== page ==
Night Journey, or Night Moves?  Muhammad certainly has a way wiith the ladies, er, houris….

Also, Necipoğlu mined Islamic pilgrimage guides—Arab, Ottoman Turkish and even Persian—from  the ninth through the 16th centuries AD for how they viewed the structural layout of the Temple Mount.  Many of them play up the scatological meaning of the various edifices on the area around the Dome of the Rock and al-Aqsa Mosque, as well as the surrounding topography;  for example, the “Straight Bridge” (sirat al-mustaqim) which “is visualized…as leading from the Mount of Olives to the Haram al-Sharif” simultaneously “evokes the ‘straight path’ repeatedly mentioned in the Qur’an….” (p. 77).  In sum, the Dome of the Rock and Chain, and “the signs of the Hour mapped onto the surrounding complex are only reminders and precursors of their real versions, a preview of things to come.” (p. 79).  Overall, says Necipoğlu, the Dome of the Rock in Islamic thought “salutes the end of time….” (p. 81).

How the 1.3 million Muslims in Israel feel about the scatological heritage of al-Haram al-Sharif—or even whether they are aware of it—is beyond my ken; but it is noteworthy that in the bookstores of the Old City I found five books on the Mahdi and the Muslim End of Time, four of which I purchased and plan to read (the other one was too thick and expensive to buy and cart back home): 1) Ahdath al-Kafiyah wa-Fitan Akhar al-Zaman (“Traditions of Secrecy and the Conflicts of the End of Time”), Cairo, 2012; 2)  Nihaya al-`Alam: Ashrat al-Sa`ah al-Sughra wa-al-Kubra (“The End of the World: Minor and Major Signs of the Hour,” Riyadh, 2010; 3) al-Qawl al-Sunni fi Fitnah al-Dajjal wa-Zuhur al-Mahdi (“The Sunni Doctrines on the Conflict of the the Dajjal and the Appearance of the Mahdi,” Cairo, 2011; and Ashrat al-Sa`ah wa-al-Fitan al-Malahim (“Signs of the Hour and the Conflicts and the Epic Battles,” Gaza, 2012.  Cairo, along with Beirut, is one of the major Arabic-language publishing venues, so I assign no great import to Islamic scatological works published there.  However, the publication of any work on this topic in the Kingdom of Saudi Arabia is striking, considering how much the Saudis fear a repeat of the regime-threatening attempted Mahdist coup of 1979; and a publisher in Palestinian Gaza putting out a book stirring the Islamic scatological pot may well indicate that the Palestinian Muslims are ready for apocalyptic battle with the Israelis—or, conversely, that they are ready to throw in the kaffiyeh on their own human efforts and, rather, just wait for the Mahdi to come smite their oppressors.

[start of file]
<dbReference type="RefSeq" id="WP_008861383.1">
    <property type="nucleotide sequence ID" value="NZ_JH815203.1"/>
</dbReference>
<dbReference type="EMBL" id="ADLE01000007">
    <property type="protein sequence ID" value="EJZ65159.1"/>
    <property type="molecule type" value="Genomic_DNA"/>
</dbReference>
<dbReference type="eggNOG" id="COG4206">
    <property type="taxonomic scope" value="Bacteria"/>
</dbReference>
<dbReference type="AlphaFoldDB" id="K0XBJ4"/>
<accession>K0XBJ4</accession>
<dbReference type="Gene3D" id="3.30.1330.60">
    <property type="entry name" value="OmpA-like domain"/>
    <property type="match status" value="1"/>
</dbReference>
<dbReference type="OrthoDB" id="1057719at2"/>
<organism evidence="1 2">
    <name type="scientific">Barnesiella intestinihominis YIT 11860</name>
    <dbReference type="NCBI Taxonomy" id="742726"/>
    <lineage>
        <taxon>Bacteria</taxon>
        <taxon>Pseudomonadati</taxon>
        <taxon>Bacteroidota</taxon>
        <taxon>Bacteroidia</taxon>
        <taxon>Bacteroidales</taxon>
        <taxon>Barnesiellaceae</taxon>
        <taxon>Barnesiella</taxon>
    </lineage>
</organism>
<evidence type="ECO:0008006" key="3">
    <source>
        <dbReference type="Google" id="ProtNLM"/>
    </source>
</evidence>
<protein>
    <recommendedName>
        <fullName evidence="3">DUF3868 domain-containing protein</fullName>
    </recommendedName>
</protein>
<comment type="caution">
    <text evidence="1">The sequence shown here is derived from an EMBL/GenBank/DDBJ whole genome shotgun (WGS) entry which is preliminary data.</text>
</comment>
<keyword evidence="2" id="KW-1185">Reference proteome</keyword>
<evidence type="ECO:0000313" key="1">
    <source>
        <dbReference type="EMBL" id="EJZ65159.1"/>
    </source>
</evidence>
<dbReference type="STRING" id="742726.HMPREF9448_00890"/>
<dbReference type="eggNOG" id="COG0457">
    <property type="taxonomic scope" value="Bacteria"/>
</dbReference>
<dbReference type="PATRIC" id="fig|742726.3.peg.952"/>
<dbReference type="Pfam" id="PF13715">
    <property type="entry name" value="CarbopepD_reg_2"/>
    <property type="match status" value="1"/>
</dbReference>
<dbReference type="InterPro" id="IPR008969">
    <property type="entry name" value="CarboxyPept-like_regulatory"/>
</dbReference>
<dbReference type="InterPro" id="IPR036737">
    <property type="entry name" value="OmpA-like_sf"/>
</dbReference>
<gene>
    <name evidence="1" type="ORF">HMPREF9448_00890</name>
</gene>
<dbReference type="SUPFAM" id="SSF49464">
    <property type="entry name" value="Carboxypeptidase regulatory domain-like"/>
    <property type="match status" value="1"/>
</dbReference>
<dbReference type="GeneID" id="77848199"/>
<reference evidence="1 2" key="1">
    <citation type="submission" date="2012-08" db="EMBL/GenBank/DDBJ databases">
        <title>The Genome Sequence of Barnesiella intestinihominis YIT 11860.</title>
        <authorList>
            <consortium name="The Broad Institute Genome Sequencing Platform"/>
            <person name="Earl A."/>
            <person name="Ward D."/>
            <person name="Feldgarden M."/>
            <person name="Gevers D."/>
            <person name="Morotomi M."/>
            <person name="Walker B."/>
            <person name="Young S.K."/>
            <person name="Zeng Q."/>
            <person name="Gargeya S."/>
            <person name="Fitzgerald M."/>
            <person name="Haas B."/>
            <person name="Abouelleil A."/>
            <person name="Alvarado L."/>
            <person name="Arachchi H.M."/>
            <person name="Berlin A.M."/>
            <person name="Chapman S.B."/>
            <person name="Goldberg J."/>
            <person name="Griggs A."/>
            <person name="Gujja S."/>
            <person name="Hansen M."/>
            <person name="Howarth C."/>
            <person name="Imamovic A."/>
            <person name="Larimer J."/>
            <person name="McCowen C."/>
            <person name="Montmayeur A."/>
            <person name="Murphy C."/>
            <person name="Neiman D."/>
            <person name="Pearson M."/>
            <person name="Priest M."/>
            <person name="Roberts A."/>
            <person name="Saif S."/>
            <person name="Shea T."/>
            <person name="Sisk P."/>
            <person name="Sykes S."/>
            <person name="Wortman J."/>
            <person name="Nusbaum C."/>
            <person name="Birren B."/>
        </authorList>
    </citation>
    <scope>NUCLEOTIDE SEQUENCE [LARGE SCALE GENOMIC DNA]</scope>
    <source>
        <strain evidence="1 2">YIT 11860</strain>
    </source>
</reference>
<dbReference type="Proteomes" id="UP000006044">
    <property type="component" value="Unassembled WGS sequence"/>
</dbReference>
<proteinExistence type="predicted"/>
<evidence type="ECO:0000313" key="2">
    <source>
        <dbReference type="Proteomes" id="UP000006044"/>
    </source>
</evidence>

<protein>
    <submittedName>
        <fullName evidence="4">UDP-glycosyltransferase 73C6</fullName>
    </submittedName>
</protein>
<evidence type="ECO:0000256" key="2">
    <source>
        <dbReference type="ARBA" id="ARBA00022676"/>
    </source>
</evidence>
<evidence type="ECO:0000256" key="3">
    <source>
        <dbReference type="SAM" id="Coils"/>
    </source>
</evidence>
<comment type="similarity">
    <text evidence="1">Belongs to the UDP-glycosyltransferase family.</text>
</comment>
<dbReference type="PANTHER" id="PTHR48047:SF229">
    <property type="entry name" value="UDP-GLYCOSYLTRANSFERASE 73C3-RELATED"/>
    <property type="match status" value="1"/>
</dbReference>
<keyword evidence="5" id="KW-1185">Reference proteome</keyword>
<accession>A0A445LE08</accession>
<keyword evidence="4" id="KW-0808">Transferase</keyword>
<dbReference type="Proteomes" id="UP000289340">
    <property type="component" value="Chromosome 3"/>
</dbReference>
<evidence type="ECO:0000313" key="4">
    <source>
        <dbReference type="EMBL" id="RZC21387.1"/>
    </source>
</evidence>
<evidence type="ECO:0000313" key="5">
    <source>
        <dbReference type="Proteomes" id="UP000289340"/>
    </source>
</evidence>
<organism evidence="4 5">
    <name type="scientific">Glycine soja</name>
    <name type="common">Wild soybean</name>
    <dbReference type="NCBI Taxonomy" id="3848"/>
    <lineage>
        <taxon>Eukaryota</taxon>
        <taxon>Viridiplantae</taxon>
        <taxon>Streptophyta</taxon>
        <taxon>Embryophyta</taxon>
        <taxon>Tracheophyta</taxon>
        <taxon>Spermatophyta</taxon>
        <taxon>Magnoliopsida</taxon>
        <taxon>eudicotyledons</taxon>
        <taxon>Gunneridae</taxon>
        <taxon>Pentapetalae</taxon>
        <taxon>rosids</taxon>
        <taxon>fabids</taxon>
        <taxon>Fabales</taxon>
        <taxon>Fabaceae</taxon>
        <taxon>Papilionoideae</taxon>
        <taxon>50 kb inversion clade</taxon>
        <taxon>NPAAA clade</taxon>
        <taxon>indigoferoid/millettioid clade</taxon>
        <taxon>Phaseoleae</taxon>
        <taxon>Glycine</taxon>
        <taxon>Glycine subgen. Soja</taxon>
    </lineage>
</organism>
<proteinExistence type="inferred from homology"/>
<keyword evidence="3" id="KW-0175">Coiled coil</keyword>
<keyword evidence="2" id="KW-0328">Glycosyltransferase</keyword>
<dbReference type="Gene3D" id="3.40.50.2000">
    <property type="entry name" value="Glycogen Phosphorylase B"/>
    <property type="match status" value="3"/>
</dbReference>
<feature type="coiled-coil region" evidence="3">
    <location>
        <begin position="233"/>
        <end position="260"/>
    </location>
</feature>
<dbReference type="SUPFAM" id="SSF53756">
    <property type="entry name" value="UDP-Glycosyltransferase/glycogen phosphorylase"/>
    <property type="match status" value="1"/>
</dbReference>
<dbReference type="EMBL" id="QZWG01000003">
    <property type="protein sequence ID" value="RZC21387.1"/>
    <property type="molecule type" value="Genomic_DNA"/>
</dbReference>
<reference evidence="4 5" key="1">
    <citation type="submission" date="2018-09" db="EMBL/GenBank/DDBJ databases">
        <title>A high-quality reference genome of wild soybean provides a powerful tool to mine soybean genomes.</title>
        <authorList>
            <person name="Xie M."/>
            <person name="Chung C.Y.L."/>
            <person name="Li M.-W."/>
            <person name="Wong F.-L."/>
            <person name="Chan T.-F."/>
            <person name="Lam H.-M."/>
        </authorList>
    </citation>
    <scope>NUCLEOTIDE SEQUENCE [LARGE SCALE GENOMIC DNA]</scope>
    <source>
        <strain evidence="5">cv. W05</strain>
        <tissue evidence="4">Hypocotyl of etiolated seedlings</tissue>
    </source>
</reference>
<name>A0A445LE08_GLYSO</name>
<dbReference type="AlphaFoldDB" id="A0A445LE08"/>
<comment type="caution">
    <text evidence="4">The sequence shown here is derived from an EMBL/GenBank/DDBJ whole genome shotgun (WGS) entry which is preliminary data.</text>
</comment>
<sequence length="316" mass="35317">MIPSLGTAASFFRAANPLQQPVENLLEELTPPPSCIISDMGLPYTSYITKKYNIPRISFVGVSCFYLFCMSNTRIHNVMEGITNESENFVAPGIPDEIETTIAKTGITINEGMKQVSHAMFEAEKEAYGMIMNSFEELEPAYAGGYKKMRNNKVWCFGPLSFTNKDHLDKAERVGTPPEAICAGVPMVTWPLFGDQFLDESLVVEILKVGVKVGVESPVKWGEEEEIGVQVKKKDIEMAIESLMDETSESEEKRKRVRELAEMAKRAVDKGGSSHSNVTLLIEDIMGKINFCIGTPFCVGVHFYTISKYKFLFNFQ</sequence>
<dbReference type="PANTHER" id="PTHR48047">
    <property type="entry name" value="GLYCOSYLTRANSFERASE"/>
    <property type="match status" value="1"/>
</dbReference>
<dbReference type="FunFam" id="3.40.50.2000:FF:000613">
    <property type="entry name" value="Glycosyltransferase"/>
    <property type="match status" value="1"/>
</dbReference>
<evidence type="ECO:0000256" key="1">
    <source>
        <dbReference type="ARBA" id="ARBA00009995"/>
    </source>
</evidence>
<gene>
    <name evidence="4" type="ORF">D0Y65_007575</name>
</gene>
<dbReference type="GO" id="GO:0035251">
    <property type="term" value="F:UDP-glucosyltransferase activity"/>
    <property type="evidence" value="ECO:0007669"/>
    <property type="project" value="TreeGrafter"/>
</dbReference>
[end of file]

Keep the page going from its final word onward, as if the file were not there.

Muslim scatological fervor is boiling over in nearby Syria, as I analyzed on this site in September, 2013.   The extent to which Muslims in Israel are aware of, and inflamed by, this is unknown; what is known is that Damascus and Jerusalem are much more prominent in Islamic traditions (both Sunni and Shi`i) about the coming of the Mahdi and the subsequent scatological events than are Mecca and Medina. Therefore, it would behoove Western geopolitical and intelligence analysts—both in and out of government—to put some effort into studying this topic, rather than relegating it to the theater of the absurd or myopically obsessing over what Evangelical Christians think about the end of the world.

I would also add that the historical scatological significance of Jerusalem to Muslims is a major argument against the thesis that the Iranian regime wants nuclear weapons in order to destroy Israel (I have already argued at length elsewhere that this charge little accords with Twelver Shi`i doctrines): Islam’s third-holiest site is that religion’s most important scatological locale, and no one is more respectful of such traditions than the ayatollahs in Qom and Tehran.  Thus, if al-Quds is nuked or even contaminated with fall-out from a bomb on Tel Aviv, the Mahdi and Allah will not only be displeased but unable to stage the eschatological denouement.  The presence of the Domes of the Rock and Chain in Jerusalem is thus, in my studied opinion, and even greater deterrent to Islamic nuclear attack on that city than is Israel’s more prosaic Iron Dome anti-missile system.